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Autoignition Temperatures for Mixtures of Flammable Liquids

with Air at Elevated Pressures


by Elisabeth Brandes, Werner Hirsch* and Thomas Stolz
Physikalisch-Technische Bundesanstalt (PTB), Braunschweig, Germany
Abstract
The autoignition temperature (AIT) of pure compounds has been measured at pressures between 2 bar and 15 bar in
a 0.5 l autoclave. The AITs are found to decrease substantially with increasing pressure, following a Semenoff
relation allowing extrapolation of the AIT to higher pressures. The ignition delay times follow an Arrhenius-like
relation and may become very long at higher pressures. For some compounds both the AITs and the delay times, the
1 bar values found with the standard apparatus do not fit well to the respective relation, pointing to a profound
influence of the experimental differences. Although very high fuel concentrations are required to find the minimum
AIT, they remain within the explosion range as the Upper Explosion Limit is shown to shift dramatically to higher
values with increasing temperature and pressure.

Introduction
Today, many industrial processes are operated at
elevated pressures. It is known that the AIT of a
fuel/air-mixture drops with increasing pressure, a fact
explained theoretically by Semenoff /1/ as early as
1928. Since then, a lot of work has been done to determine AITs at elevated pressure (see, for example, the
work of Gdde /3/ and references cited therein). Nevertheless, the safety characteristics of many technically
important substances are still poorly known under these
conditions. The present work deals with the determination of autoignition temperatures (AITs) of several
single compounds under high pressures.
Even less knowledge exists about the Upper Explosion Limit (UEL) at high pressures. A second series of
experiments was set up therefore to determine the UEL
at elevated pressure and a temperature near their AIT
for some of the pure compounds investigated.

admitted as a liquid and evaporates in the reaction


vessel. However, the reaction does not take place under
isobaric conditions like in IEC 60079-4 but under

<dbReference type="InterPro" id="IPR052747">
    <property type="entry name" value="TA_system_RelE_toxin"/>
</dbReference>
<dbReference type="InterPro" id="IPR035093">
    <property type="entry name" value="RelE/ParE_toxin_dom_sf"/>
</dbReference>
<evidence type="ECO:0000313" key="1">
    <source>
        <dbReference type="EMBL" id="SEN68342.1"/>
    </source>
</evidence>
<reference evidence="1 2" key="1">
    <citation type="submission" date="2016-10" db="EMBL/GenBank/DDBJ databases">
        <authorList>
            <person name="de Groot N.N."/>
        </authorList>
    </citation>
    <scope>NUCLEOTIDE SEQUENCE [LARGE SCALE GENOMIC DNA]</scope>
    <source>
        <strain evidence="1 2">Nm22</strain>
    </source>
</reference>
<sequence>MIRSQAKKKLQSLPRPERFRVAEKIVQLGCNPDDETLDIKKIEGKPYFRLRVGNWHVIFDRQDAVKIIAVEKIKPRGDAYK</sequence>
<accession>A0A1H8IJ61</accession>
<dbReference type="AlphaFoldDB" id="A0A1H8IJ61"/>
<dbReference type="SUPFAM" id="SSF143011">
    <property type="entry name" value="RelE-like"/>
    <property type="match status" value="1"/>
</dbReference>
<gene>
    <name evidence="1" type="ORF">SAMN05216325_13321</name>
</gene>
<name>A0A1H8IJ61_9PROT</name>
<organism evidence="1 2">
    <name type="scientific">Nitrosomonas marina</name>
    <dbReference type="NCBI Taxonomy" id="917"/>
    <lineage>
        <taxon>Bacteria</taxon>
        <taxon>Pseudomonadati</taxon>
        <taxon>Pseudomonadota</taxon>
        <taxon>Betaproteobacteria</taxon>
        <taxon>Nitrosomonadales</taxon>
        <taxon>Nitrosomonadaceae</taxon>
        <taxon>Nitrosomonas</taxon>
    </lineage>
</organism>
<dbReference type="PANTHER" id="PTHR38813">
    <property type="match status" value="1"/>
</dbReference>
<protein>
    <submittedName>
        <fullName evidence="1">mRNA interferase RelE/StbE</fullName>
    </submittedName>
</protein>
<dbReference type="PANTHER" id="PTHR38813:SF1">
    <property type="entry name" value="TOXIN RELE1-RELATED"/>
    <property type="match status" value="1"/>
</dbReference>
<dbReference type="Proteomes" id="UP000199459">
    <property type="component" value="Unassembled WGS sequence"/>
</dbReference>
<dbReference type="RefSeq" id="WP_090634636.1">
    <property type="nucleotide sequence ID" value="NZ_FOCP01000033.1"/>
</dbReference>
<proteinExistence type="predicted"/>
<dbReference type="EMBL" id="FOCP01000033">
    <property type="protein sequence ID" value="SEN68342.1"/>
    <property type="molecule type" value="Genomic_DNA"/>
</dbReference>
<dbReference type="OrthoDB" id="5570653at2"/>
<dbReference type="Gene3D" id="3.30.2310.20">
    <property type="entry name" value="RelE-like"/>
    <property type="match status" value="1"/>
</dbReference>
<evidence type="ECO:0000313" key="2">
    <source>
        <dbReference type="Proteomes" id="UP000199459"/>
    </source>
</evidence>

isochore conditions.
The present experiments covered the range from
2 bar to 10 bar total pressure. In some cases, AITs were
also obtained for 1.5 bar or 15 bar. The fuel concentrations usually varied between 15% by vol. and around
40% by vol..

Experimental set-up
AIT
Under atmospheric conditions, the AIT of a liquid is
usually determined by dropping the liquid into a preheated Erlenmeyer flask, ignition being indicated by the
occurrence of a visible flame /2/. Measurements at
elevated pressures require a closed reaction vessel as
shown in Fig. 1. We use a 0.5 l autoclave (1). Ignition is
indicated either by a temperature rise (observed by two
thermocouples (6) within the vessel) or by the pressure
rise observed by the pressure transducer (10). For an
experiment, air is first introduced into the autoclave
from its supply (4), regulated to the desired pressure by
the pneumatic valves (7), (8), and (9), then the liquid is
fed into the vessel from its supply (2) by a HPLC pump
(3). The resulting pressure is taken as the starting
pressure. As with the standard apparatus, the fuel is

Corresponding author: werner.hirsch@ptb.de


Proceedings of the European Combustion Meeting 2005

Fig. 1: Diagram of the apparatus for measuring AITs


UEL
UELs at 10 bar and 180C or 200C were determined in a separate 9 l autoclave (11) (Fig. 2) heated
uniformly by a thermofluid jacket (15) equipped with a
conventional capacitive spark igniter (19). Ignition is